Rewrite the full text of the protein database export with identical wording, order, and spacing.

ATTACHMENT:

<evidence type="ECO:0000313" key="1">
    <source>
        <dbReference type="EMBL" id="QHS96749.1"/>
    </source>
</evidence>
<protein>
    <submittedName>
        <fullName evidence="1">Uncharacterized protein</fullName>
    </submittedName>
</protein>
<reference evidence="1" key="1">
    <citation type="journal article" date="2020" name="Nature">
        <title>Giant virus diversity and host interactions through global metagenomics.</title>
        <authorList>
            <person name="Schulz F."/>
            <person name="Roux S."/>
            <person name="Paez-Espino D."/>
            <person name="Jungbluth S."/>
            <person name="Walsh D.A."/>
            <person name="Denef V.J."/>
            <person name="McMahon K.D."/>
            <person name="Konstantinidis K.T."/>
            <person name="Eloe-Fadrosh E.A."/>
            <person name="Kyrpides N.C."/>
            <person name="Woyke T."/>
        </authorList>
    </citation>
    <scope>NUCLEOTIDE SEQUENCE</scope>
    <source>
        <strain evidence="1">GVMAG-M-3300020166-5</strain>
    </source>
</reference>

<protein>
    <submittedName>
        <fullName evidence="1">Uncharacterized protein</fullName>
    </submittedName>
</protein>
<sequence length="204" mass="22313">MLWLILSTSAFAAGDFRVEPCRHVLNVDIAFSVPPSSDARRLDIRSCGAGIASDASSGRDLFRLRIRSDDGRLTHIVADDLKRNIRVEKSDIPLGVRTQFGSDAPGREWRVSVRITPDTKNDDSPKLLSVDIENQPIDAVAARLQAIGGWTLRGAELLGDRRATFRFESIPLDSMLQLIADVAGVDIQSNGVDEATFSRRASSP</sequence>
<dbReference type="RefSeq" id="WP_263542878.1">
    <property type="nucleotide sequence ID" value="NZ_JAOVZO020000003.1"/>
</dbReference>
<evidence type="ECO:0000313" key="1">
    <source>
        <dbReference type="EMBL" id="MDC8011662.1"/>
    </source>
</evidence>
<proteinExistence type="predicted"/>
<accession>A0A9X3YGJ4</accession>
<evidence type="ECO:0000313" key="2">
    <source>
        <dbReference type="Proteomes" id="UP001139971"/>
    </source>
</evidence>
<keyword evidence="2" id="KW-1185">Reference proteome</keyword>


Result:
<evidence type="ECO:0000313" key="1">
    <source>
        <dbReference type="EMBL" id="QHS96749.1"/>
    </source>
</evidence>
<protein>
    <submittedName>
        <fullName evidence="1">Uncharacterized protein</fullName>
    </submittedName>
</protein>
<reference evidence="1" key="1">
    <citation type="journal article" date="2020" name="Nature">
        <title>Giant virus diversity and host interactions through global metagenomics.</title>
        <authorList>
            <person name="Schulz F."/>
            <person name="Roux S."/>
            <person name="Paez-Espino D."/>
            <person name="Jungbluth S."/>
            <person name="Walsh D.A."/>
            <person name="Denef V.J."/>
            <person name="McMahon K.D."/>
            <person name="Konstantinidis K.T."/>
            <person name="Eloe-Fadrosh E.A."/>
            <person name="Kyrpides N.C."/>
            <person name="Woyke T."/>
        </authorList>
    </citation>
    <scope>NUCLEOTIDE SEQUENCE</scope>
    <source>
        <strain evidence="1">GVMAG-M-3300020166-5</strain>
    </source>
</reference>

<protein>
    <submittedName>
        <fullName evidence="1">Uncharacterized protein</fullName>
    </submittedName>
</protein>
<sequence length="204" mass="22313">MLWLILSTSAFAAGDFRVEPCRHVLNVDIAFSVPPSSDARRLDIRSCGAGIASDASSGRDLFRLRIRSDDGRLTHIVADDLKRNIRVEKSDIPLGVRTQFGSDAPGREWRVSVRITPDTKNDDSPKLLSVDIENQPIDAVAARLQAIGGWTLRGAELLGDRRATFRFESIPLDSMLQLIADVAGVDIQSNGVDEATFSRRASSP</sequence>
<dbReference type="RefSeq" id="WP_263542878.1">
    <property type="nucleotide sequence ID" value="NZ_JAOVZO020000003.1"/>
</dbReference>
<evidence type="ECO:0000313" key="1">
    <source>
        <dbReference type="EMBL" id="MDC8011662.1"/>
    </source>
</evidence>
<proteinExistence type="predicted"/>
<accession>A0A9X3YGJ4</accession>
<evidence type="ECO:0000313" key="2">
    <source>
        <dbReference type="Proteomes" id="UP001139971"/>
    </source>
</evidence>
<keyword evidence="2" id="KW-1185">Reference proteome</keyword>